Note: A belated review of the performance at the Bridge Theatre on Sunday 3rd February.
If you're lucky enough to have secured a ticket for this theatrical event, the first thing to do when you arrive is buy a programme. Not only will this go, along with all the profits, towards a worthy cause chosen by the venue (for me it was for Flute Theatre to undertake educational work with Southwark school children) but it contains a map. More vividly than the list of venues on the tour's website it shows the scale of what McKellen is doing. In this era of justifiable concern about accessibility, McKellen is making a remarkable practical commitment by playing venues like The Hafren in Newtown or the Marine Theatre in Lyme Regis - places, I suspect, that rarely see a theatre performer of such stature (it struck me as a rather sad, but unsurprising comment, on my current home town of Lincoln that its fine Theatre Royal has missed out).
The show itself is in two parts. In the first, longer, section, McKellen combines recitation (from Tolkien to D H Lawrence), anecdote and autobiography. In the second, we go on a whirlwind tour through the best bits (in McKellen's view) of Shakespeare. The first with its windows into vanished worlds - a time when Bolton had three theatres, a time when male couples could not openly show their affection for each other for fear of arrest - I found the more moving. McKellen's delivery of the Shakespeare is consistently magnificent - someone should be planning a production of As You Like It so he can cross Jaques off his list, and Shallow's recitation of the dead was haunting - but the framing device, which I thought required selective deafness on McKellen's part wears a little thin.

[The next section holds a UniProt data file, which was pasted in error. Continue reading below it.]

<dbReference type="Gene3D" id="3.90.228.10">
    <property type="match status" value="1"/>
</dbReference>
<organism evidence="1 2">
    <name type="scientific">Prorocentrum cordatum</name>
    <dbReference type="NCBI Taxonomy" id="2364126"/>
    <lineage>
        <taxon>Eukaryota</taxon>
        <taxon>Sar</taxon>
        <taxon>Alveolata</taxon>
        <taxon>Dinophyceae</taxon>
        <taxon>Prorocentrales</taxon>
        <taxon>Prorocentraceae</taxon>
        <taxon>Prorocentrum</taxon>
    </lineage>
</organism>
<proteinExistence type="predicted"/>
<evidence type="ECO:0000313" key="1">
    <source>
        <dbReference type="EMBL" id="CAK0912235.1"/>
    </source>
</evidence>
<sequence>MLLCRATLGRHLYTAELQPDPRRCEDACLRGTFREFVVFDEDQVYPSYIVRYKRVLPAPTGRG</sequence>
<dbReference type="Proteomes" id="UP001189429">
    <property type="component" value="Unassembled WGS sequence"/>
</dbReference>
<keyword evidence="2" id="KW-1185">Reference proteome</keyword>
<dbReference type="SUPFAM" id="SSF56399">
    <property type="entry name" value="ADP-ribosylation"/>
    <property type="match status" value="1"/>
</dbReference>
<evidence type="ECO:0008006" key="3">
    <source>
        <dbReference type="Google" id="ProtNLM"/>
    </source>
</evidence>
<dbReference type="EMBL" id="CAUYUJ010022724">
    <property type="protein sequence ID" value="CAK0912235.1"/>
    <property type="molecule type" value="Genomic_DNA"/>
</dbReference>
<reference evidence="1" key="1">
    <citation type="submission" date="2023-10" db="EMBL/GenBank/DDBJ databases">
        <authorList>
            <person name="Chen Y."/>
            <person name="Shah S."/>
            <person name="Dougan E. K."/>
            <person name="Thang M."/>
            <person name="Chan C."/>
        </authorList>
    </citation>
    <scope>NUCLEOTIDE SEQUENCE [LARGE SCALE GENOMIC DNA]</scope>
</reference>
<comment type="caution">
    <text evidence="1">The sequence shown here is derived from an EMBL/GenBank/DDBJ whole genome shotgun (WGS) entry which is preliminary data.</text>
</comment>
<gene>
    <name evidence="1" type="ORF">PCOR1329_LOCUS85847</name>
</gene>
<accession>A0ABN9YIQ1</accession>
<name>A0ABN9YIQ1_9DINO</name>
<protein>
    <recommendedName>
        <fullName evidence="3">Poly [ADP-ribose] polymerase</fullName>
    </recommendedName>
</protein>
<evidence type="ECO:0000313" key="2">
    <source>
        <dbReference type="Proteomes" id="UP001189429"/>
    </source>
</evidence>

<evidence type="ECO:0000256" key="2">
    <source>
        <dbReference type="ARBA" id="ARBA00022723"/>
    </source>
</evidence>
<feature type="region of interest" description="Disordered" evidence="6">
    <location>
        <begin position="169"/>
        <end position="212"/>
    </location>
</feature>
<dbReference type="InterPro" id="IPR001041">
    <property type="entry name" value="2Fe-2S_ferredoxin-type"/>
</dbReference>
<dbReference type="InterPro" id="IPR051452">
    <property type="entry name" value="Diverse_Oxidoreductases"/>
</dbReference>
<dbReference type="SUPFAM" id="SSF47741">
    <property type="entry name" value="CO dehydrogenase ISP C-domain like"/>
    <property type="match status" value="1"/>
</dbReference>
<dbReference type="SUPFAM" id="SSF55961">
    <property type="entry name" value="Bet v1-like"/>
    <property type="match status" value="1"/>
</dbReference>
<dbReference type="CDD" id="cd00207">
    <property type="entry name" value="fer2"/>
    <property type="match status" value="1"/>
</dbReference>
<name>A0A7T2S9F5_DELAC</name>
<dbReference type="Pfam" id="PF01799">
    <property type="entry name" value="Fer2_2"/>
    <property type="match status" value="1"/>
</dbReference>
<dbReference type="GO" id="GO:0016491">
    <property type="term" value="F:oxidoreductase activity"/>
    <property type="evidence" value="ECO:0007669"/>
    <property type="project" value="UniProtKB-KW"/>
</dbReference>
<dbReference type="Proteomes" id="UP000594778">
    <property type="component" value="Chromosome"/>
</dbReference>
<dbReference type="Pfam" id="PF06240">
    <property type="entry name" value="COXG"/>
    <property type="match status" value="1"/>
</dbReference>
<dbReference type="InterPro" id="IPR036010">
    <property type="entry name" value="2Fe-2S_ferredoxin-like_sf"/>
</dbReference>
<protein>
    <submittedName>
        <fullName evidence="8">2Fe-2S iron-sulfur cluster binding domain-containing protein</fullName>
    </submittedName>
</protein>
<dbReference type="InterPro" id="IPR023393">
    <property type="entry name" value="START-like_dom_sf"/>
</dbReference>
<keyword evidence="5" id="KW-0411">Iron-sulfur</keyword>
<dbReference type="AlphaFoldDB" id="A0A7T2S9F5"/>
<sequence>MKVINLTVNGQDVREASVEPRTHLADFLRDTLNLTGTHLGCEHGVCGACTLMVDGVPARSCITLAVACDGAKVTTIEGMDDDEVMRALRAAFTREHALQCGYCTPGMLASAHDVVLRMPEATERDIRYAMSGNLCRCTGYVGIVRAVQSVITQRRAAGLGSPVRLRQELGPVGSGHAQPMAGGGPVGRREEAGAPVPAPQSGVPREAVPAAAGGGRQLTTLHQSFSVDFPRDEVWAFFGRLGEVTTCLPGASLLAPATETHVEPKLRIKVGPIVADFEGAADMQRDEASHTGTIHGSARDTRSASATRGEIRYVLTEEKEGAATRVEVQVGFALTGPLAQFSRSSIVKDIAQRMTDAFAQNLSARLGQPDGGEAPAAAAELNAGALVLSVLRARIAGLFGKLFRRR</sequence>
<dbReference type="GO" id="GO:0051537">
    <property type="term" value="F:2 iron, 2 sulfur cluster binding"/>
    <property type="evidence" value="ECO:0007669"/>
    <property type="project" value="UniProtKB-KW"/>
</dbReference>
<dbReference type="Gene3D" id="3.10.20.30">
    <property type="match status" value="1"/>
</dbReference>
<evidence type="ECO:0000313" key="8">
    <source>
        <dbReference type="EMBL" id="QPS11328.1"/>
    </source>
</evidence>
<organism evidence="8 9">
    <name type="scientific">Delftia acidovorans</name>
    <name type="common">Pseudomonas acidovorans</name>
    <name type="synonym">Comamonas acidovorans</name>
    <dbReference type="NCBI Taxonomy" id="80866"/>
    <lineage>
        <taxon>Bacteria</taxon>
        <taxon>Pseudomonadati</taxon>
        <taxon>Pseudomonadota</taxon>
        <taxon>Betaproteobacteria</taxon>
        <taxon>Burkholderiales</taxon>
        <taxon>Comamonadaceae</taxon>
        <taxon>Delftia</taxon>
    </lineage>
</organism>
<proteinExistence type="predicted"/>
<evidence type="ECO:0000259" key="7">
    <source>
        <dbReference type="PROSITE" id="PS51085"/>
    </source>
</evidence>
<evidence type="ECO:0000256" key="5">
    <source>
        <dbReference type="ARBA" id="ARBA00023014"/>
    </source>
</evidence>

But, overall, this is a rare occasion to revel in simply watching and listening to a master. McKellen flitted between characters with remarkable dexterity - changing pose, expression, voice to suit. He made the distance from stage to Gallery 2 disappear (also a testament to how well the new theatre has been designed). But above all what was so spellbinding is his delivery of text - making it sing, soar, and then catch suddenly at the crucial word.
The evening also had something of that frisson that can attach to the older performer - partly because it is difficult to completely banish the inappropriate thought that one may not have so many more chances to see them display their craft. But it's also about their richness of experience, and the generous, unassuming way in which it is offered.
A few dates have not yet opened booking, including McKellen's return to the Edinburgh International Festival in August. This is certainly an unmissable gem for their theatre programme. Edinburgh readers should make a note now to book. Anyone else should queue for returns at whichever venue is nearest.